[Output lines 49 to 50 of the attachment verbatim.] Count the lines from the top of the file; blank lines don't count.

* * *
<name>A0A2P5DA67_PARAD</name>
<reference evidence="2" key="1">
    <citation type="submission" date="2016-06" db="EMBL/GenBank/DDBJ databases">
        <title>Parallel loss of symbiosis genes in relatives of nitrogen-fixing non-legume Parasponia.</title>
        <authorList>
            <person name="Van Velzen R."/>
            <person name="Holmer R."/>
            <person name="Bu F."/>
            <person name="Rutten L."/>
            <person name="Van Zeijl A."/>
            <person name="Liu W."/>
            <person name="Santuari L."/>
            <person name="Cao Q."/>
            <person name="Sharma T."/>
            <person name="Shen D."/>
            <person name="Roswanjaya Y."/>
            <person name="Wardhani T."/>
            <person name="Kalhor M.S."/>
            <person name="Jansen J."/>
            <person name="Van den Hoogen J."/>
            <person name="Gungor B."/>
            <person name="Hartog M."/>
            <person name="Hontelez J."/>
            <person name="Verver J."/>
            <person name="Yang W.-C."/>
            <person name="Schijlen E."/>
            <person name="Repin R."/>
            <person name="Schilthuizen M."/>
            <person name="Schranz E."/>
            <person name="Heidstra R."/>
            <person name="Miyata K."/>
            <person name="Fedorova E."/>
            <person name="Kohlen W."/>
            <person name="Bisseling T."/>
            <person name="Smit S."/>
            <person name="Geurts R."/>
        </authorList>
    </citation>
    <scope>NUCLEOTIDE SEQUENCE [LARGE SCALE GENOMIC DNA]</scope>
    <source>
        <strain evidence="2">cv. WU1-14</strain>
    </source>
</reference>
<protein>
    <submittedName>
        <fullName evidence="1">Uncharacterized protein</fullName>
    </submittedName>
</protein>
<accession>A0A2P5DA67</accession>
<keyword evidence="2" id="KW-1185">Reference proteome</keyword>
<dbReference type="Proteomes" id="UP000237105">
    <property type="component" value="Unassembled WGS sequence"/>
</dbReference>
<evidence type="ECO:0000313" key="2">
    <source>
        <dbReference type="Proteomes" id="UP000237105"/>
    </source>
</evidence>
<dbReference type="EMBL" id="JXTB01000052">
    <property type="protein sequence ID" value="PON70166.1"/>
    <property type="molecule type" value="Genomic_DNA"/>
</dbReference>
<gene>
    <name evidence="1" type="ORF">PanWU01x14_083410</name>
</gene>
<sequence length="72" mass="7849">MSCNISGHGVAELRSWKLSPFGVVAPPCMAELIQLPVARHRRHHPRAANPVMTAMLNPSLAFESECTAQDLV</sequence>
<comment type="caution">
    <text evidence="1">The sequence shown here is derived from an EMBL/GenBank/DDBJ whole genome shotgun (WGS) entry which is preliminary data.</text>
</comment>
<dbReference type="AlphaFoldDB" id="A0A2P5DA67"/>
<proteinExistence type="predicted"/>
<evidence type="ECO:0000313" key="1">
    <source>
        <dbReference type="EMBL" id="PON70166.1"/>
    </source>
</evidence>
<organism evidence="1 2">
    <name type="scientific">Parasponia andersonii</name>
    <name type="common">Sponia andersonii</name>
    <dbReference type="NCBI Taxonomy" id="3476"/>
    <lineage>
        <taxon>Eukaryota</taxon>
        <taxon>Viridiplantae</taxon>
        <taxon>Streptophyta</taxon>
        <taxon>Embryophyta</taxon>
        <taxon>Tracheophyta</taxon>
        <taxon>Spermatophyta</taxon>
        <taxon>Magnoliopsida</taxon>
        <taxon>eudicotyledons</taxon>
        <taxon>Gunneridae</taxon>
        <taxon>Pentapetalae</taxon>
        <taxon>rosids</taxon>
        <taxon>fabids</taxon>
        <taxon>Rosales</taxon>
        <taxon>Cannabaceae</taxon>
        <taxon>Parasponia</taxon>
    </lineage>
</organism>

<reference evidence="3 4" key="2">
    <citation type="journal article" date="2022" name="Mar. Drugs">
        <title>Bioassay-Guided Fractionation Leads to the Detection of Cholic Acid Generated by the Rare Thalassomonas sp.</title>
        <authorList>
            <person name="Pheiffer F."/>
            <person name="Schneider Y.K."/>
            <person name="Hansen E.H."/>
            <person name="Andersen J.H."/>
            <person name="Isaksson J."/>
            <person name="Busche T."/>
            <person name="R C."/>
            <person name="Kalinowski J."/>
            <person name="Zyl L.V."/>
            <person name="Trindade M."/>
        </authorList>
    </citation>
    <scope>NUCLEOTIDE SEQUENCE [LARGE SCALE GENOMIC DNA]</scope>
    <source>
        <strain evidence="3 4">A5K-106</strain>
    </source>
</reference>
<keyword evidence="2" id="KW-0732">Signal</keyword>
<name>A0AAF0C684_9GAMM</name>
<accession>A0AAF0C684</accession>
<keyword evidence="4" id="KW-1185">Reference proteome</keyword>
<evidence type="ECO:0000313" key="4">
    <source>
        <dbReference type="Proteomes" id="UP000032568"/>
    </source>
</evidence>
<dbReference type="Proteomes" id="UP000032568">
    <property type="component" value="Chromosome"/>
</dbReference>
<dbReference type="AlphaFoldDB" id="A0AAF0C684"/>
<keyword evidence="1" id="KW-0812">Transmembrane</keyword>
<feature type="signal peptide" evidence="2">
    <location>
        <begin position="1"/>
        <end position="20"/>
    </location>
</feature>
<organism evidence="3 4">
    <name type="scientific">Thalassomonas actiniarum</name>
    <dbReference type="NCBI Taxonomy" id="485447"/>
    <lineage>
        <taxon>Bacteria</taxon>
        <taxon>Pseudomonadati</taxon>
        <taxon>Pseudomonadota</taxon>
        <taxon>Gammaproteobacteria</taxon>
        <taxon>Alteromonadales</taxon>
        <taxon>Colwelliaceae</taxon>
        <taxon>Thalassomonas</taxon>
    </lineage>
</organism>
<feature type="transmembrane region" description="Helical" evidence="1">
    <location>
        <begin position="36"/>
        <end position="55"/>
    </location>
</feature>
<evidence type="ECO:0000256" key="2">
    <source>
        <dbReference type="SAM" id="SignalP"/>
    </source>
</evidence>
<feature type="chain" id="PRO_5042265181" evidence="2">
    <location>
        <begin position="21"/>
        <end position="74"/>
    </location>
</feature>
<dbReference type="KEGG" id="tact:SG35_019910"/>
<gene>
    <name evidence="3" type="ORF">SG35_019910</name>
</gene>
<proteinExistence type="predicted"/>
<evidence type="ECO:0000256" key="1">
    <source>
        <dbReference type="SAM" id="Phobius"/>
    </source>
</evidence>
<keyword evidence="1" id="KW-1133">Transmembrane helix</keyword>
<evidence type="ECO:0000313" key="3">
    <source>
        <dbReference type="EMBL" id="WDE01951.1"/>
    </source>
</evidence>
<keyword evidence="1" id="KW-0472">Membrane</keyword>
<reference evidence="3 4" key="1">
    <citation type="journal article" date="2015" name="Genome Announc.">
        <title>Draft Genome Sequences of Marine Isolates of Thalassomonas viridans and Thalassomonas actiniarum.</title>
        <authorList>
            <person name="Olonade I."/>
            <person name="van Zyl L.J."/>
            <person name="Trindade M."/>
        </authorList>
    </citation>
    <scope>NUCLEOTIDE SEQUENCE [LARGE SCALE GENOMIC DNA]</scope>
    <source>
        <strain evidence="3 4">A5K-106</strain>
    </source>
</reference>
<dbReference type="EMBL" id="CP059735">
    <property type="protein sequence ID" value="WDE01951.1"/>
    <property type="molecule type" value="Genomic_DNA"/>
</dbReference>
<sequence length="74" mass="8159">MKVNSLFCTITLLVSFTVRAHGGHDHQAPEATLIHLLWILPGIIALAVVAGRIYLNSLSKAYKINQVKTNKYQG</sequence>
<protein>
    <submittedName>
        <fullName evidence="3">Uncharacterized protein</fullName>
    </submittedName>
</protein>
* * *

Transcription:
<accession>A0A2P5DA67</accession>
<keyword evidence="2" id="KW-1185">Reference proteome</keyword>